I used to go over to Jay (Jennings) and Clay (Pritchard)’’s house a lot, we would just hang out and play music. I remember when Jay asked me if I wanted to come over and play some tunes. I’d never really done that before – just playing to play. Playing a standard and making it sound like a song without relying on chordal instruments to outline the chord changes of the song. That shit was really instrumental in my learning here. That was a huge learning experience. The school had a lot to do with it. Jay Saunders is a great teacher and an amazing player. It’s hard to pin down a few musicians, because everybody I played with was amazing in different ways. Whenever I got gigs I would ask Mike League, Ross Pederson, Graham (Richards), (Chris) Bullock, and Brad Danho. There was always something about going to The Greenhouse and listening. I remember there was a group: it was Jay and Brad Danho, and Daniel Sledge, and Shawn Pickler. They would just play standards. No piano, no guitar. Just bass, drums, and two horns. That shit was awesome. It was really amazing.
Of course, once I started going to Dallas, that was like the second phase. Totally different learning.
Were you already playing with Snarky when you started hanging out in Dallas?
Yeah, I think so. As far as that whole clique of Sput (Searight) and Bernard (Wright) and all those heavy, heavy, heavy guys.
What was it like the first time you went down to jam with them? Did you go to Prophet?
No, we would go to Gezellig and the Walrus.
Where was the Walrus?
It’s in the West End, by the aquarium. That was before the Prophet Bar, that’s what turned into the Prophet Bar. Just going out to hear (RC Williams and the Gritz) was another level. It was different in so many ways. Those guys were doing what everybody was trying to do at North Texas. It’s like you are destined to do that in a school environment – just be locked in. You’re so concentrated, always learning. You get through a class and start another class. You’re always in a learning process. You never have time to just chill out and internalize all this information or naturally use these concepts, play these concepts. It’s hard to do that while you’re in school. Although there’s a million good players in school. You can definitely hear the difference. That was a wake up call.
I think that’s how it was for everybody. The Pups started off as a jazz ensemble. They needed to be dirtied up a bit. By the time you came around, they already had The World is Getting Smaller under their belt. Did you tour with them before recording?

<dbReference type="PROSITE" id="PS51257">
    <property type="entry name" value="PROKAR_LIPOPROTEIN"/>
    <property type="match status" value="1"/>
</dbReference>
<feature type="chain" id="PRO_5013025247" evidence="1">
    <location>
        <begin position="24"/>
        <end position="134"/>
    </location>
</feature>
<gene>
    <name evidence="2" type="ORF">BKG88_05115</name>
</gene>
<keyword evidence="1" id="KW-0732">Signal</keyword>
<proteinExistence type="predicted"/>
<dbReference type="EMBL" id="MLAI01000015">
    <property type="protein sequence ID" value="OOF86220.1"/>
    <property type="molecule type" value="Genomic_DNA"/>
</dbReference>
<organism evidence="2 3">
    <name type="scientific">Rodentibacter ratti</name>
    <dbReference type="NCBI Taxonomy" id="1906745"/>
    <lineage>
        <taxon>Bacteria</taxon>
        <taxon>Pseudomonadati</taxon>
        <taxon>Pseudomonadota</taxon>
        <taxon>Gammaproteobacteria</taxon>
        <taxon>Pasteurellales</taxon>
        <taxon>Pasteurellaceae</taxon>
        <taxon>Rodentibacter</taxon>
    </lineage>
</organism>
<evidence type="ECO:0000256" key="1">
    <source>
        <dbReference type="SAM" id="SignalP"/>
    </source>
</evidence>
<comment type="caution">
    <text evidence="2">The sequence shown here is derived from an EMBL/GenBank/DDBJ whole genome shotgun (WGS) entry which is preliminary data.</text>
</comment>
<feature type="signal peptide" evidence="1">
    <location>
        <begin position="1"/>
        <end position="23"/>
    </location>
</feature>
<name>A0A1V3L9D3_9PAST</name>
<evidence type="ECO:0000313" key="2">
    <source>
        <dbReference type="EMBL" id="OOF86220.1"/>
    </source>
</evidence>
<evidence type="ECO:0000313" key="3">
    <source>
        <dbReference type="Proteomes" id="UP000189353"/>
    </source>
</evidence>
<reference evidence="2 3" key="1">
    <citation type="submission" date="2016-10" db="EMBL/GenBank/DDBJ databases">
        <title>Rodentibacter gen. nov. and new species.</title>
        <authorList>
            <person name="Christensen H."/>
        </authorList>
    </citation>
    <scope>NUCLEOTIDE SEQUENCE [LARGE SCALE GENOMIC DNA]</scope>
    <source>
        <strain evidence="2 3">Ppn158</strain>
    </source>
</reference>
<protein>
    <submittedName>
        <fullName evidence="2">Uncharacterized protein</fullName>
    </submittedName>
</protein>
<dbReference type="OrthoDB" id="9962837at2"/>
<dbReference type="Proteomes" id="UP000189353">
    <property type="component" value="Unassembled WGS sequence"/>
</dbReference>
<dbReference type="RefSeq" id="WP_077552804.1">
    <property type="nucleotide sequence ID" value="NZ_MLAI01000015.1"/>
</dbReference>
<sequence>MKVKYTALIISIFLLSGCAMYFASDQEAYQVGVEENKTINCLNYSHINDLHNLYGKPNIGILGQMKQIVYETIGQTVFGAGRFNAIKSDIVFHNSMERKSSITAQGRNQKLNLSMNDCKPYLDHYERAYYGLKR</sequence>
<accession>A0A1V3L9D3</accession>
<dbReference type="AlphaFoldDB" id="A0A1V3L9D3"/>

I did a small tour and then we recorded Bring us the Bright. It was a Spring tour, because I was still in school. It was just like three shows or something. It’s weird looking back, but at the time it was great. It was a really good tour. It was even before Sput was in the band. I was playing keys, of course there was Nate (Werth), League, (Steve) Pruitt was playing drums, I wanna say (Chris) McQueen was playing guitar, Maz (Mike Maher) was playing trumpet, Steve Smith was playing trombone, and (Brian) Donohoe was playing saxophone. There were three horns. It was fun, we got back and recorded Bring us the Bright, and by that time I was out of school, so I started touring because I couldn’t really do it before.
Was there a big difference in the way you approached music once you got out of school? You were freed from these confines of actually learning things, you have down time to process, when did it start to sink in? How long did it take before you were able to relax and enjoy music again?
Pretty much right when I got out of school. I remember there was one semester where I was playing in so many groups: directing a Lab Band, playing in a Lab Band, and playing in three small groups. It was cool, but everything together can get overwhelming. You can’t really focus your energy. You’re playing in someone’s group, but more often than not someone’s trying to do original music. It’s really hard to develop tunes when you’re trying to develop a lot of people’s tunes. I remember that one semester wanting to narrow it down a little bit and focus more. I’ve always enjoyed it, but it’s easy to get burnt out in school. It’s just so different. You’re always being evaluated when you play music, but that’s somehow okay when it’s not in school. Or maybe it’s not. I don’t know. To be honest, there has never been a public review of us (that I’ve seen) that has been negative. I’m not saying we don’t deserve it, there have been plenty of shows where we can all agree that it wasn’t a great show, and if someone heard us and was reviewing us, it wouldn’t be good. But we’ve never had that. We haven’t had that yet, where someone has slammed us hard, publicly. Maybe that’s why I can say that. In school, you’ve got teachers and that’s their job. If they’re good teachers, they’ll be very critical.
Yes well, you are critically-embraced. Those that love you, love you mad. The music is infectious. But even if you don’t know what good music sounds like, as a critic you can appreciate this is good music.
It’s very accessible and it’s very good live, because all the musicians are very open, very communicative.
Who were your greatest musical influences as you were developing as a musician?
First, my high school band director gave me a Maynard Ferguson recording, and a Wynton (Marsalis) recording, and I was too stupid and stubborn to listen to them. I started getting into Blue Note recordings, like late 50s-early 60s. Freddie Hubbard, Wayne Shorter, Herbie Hancock – all those albums from when they were young and developing their careers. That was my bread and butter for a while. Just getting into trumpet players. Miles, of course, but that actually took a little bit longer. Now I love Miles. Woody Shaw, Chick Corea. More recently it’s been pretty heavy with Weather Report, Return to Forever, Don Blackman, Bernard Wright, and Parliament Funkadelic.